i. Chairing the drafting committee for the ASEAN Plan of Action for Energy Cooperation (APAEC) 2021-2025. This will drive the region’s energy transition for the next 5 years;

ii. Participating in the G20 Energy Ministerial Meeting to share our perspectives on energy transitions; and

iii. Co-hosting the Singapore-IEA 2nd Global Ministerial on System Integration of Renewables, which will take place tomorrow afternoon.

13. We are also actively enhancing strategic cooperation with our key partners. For example, we have just concluded the bilateral Memorandum of Understanding (MOU) with Australia on Low Emissions Solutions. The MOU will help us develop low-emissions solutions, including in low-carbon hydrogen, and carbon capture, utilisation and storage. Both countries will also explore cooperation on renewable energy trade, and in measurement, reporting and reporting (MRV). The partnership to develop and realise low-emissions solutions will help both countries with our energy transition and decarbonise the economy.   

14. Tapping on regional power grids and electricity imports for cleaner energy is another key switch of our low carbon energy future. At the 38th ASEAN Ministers on Energy Meeting (AMEM) in November, Singapore will also be signing the Lao PDR-Thailand-Malaysia-Singapore (LTMS) MOU to advance cooperation on cross-border power trading. In addition to the LTMS initiative, we will also be issuing a Request for Proposal (RFP) by March 2021 for 100 megawatts of trial electricity imports from Malaysia. The trial will help us to refine our regulatory and technical frameworks to prepare for larger scale commercial imports from the region in the not too distant future, as our demand continues to grow.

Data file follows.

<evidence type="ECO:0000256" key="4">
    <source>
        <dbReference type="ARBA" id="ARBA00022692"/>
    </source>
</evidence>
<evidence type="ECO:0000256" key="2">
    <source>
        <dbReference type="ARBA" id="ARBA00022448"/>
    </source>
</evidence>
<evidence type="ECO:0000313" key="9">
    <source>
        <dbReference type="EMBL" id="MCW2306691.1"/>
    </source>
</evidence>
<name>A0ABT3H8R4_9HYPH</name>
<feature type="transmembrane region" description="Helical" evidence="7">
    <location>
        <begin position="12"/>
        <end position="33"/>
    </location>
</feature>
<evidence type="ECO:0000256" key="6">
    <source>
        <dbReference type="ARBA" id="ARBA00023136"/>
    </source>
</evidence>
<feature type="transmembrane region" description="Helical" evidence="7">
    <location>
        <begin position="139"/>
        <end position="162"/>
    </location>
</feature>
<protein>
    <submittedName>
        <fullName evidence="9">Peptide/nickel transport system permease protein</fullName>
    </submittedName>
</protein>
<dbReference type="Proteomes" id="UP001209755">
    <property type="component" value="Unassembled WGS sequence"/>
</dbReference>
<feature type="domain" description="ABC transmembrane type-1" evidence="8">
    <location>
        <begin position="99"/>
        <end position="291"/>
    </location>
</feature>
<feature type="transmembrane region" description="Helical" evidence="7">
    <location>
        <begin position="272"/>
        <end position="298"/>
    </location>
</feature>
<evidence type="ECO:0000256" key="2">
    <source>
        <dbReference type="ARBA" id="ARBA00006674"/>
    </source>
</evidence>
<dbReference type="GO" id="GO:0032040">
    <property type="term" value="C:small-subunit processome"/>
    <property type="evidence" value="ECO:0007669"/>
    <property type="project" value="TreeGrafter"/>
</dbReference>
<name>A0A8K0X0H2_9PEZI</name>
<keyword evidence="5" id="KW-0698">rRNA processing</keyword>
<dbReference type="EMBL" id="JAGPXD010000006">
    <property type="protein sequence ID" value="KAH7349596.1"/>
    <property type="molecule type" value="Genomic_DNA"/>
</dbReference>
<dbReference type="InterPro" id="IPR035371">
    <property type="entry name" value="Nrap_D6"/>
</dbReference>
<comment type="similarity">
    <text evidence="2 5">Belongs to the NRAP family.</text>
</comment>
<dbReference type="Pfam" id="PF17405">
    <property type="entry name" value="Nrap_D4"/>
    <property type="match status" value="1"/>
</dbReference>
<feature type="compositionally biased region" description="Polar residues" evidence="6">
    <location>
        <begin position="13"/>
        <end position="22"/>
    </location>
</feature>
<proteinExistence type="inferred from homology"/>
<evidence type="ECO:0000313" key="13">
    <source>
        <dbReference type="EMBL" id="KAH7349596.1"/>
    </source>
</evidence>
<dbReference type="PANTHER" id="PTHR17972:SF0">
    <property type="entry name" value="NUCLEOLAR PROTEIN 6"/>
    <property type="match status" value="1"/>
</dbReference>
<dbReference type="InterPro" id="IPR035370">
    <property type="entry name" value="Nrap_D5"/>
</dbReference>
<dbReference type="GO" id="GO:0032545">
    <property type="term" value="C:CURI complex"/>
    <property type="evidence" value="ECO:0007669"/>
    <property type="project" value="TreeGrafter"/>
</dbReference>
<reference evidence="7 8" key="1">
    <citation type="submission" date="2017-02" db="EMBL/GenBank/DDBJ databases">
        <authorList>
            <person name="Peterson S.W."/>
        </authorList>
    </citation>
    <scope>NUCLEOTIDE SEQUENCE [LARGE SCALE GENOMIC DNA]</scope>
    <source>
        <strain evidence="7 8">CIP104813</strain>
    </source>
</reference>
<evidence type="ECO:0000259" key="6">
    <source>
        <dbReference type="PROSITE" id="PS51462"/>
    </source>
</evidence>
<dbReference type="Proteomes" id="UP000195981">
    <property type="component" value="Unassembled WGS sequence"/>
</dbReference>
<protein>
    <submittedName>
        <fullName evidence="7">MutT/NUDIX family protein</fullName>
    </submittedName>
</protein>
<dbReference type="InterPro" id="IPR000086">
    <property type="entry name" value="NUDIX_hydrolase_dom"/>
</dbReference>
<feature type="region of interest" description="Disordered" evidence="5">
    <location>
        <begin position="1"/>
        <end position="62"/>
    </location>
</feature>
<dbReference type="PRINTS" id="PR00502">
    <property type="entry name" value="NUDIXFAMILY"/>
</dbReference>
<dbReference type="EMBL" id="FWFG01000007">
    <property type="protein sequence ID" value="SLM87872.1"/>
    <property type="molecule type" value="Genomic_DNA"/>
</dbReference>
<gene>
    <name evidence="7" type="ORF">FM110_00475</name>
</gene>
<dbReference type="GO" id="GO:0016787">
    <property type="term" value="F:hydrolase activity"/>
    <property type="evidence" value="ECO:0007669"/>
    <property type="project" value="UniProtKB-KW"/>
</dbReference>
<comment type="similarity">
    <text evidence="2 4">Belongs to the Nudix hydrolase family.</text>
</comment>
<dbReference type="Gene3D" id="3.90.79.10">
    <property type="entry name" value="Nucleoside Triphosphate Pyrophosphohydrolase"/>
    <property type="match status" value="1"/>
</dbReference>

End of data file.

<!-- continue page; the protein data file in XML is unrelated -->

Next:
Conclusion

15. In conclusion, the energy transition towards a low carbon energy future presents many challenges. Yet, it also provides us with multiple opportunities to accelerate our sustainability efforts, and to continue to provide resilience and reliability in our quest for a sustainable energy future for Singapore. Singapore stands ready to work actively with our regional and global counterparts, as well as industry players, towards a sustainable energy future for everyone. 

16. Thank you very much, and I look forward to robust discussions at our Singapore Energy Summit today.